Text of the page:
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The Blossom and the Fruit

A True Story of a Black Magician

     by Mabel Collins

Author of
”The Prettiest Woman in Warsaw.” ”The Idyll of The White Lotus,”
”Through The Gates of Gold,” Etc., Etc.

CHAPTER  11 & 12

[Lucifer, Vol I. London, Feb 15th, 1888, No 6.]

© 2004 Online Teosofiska Kompaniet Malmö 

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IT was the day of the Princess Fleta's wedding and the whole city was en fête

Hilary Estanol paced the streets wildly, like a creature distracted. He had never seen her face since the day he returned from the secret monastery. He could nnot trust himself to go near her. He felt that the savage in him must kill, must destroy, if too much provocation were given him. 

He held this savage in check as well as he could. He would not trust himself under the same roof with the woman he loved as he loved nothing else in life, and who had given him her love while she gave herself to another man. Herself! How much that meant Hilary seemed only now to know, now that he heard her marriage bells ringing, now that she was absolutely given. Yes, she had given herself away to another man. Was it possible? Hilary stood still now and again in the midst of the crowded street trying to remember the words she had said to him in that wood in the early morn when she had accepted his love. What had she taken from him then? He had never been the same since. His heart lay cold, and chill, and dull within him save when her smile or its memory woke him to life and joy. Were these gone for ever? Impossible. He was still young - a mere boy. She could not have stolen so much from him! No - he had the first right - he would be her lover still and always, to whoever else she gave herself in name. This was the point of thought to which Hilary perpetually returned. undoubtedly she was his, and he would claim her. But obscured and excited as his mind was he had sufficient intelligence to know that his must be a secret claim even though it stood before all others. he could not go and claim her to the altar, for she had not given him any right to. What she had said was, ”Take from me what you can.” Well, he could not make her his wife. He could not marry a royal Princess. She was not of his class. This being so, what could he hope for? Nothing - and yet he had her love - yes, the last kind touch of her hand, the last sweet smile on her lips, were still with him, and drove his blood rioting through his veins.  

At last the procession is coming - the soldiers have already cleared that way and with their horses keep back the crowd. Hilary stands now, still a carven figure, watching only for one face. He sees it suddenly - ah! so beautiful, so supremely beautiful, so mysterious - and everything in Heaven and earth becomes invisible, non-existent, save that one dear face. A voice rang out on the air, clear, shrill, above all other voices.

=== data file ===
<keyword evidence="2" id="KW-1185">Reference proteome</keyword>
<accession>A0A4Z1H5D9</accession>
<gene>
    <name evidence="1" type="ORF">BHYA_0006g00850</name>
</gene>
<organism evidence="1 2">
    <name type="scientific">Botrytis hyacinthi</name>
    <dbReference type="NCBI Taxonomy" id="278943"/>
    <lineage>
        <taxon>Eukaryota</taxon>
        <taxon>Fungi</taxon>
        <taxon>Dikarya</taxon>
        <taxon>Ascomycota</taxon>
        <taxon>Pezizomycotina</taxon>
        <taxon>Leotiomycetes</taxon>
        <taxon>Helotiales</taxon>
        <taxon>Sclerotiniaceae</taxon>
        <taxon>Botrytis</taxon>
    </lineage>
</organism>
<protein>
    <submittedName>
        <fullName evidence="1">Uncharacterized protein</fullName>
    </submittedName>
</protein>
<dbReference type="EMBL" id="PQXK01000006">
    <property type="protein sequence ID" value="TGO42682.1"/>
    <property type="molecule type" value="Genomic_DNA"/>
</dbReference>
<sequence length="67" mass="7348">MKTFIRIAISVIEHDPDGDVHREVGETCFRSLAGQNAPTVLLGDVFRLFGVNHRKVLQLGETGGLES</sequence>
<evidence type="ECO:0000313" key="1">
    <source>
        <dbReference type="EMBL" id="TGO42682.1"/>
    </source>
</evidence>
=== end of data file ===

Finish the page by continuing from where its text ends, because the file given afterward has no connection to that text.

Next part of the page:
”Fleta! Fleta! My love! my love!” 

What a cry! It penetrated to Fleta's ears; it reached the ears of her bridegroom.” 

In the church, amid the pomp and ceremony, and the drowd of great people, Otto did a thing which made those near him stare. He went to meet his bride and touched her hand. 

”Fleta”, he said, ”that voice was the voice of one who loves you. What answer do you make to it?” 

Fleta put her hand in his. 

”That is my answer”, she said. 

And so they stepped up the broad low steps to the altar. None heard what had been said except the king. 

Fleta's father was strangely unlike herself. He was a rugged, morose, sombre man, ill-disposed towards all humanity, as it would seem, save those few who held the key to his nature. Of these, his daughter was one; some said she was the only one. Others said her power lay in the fact that she was not his daughter, but a child of other parents altogether than those reputed to be hers; and that a State secret was involved in the mystery of her birth. 

At all events, it was seldom indeed that the king interfered with Fleta. But he did so now, at this moment, with all the eyes of the Court upon them. 

He spoke low into her ear, he stood beside her. 

”Fleta”, he said, ”is this marriage right?” 

Fleta turned on him a face so full of torture, of deathly pain, that he utterred an ejaculation of horror. 

”Say no word, my father”, she said, ”it is right.” 

And then she turned her head again, and fixed her glorious eyes on Otto. 

What a strangely beautiful bride she was! She was dressed with extraordinary simplicity; her robe ahd been arranged by her own hands in long, soft lines that fell from her neck to her feet, and a long train lay on the ground behind her, but it was undecked by any lace or flowers. No flowers were in her hair, no jewels on her neck. never had a princess been derssed so simply, a princess who was to be a queen. The Court ladies stared in amazement. But they knew well that there was a grace so supreme, a dignity so lofty, in this royal girl, that however simple her dress she outshone them all, and would outshine any woman who stood beside her. 

No one heard any of what passed between the three chief actors in this scene; yet everyone was aware that there was something unusual in it. There was an atmosphere of mystery, of excitement, of strangness. And yet what else would be possible where the Princess Fleta was concerned? In her father's Court she was looked upon as a wild, capricious, imperious creature whose will none could resist. None would have wondered had they believed her carriage to have passed over the body of an accepted lover, now thrown aside and discarded. So did these people interpret the character of Fleta. Otto knew this, felt it, understood it; knew that those creatures of intrigue and pleasure would have thought her far less worthy had they judged her character more nearly as he did. To him she was pure, stainless, unattainable; virgin in soul and thought. This he said to her when, on leaving the cathedral, they entered a carriage together and alone. They had together passed through crowds of congratulators, nobles, great ladies, diplomats from different parts of Europe. They had bowed and smiled, and answered courteously the words addressed to them. And yet how far away were their thoughts all the while! They neither of them knew who they had met, who they had spoken to. All was lost in one absorbing thought. But it was not the same thought. No, indeed, their minds were separated widely as the poles.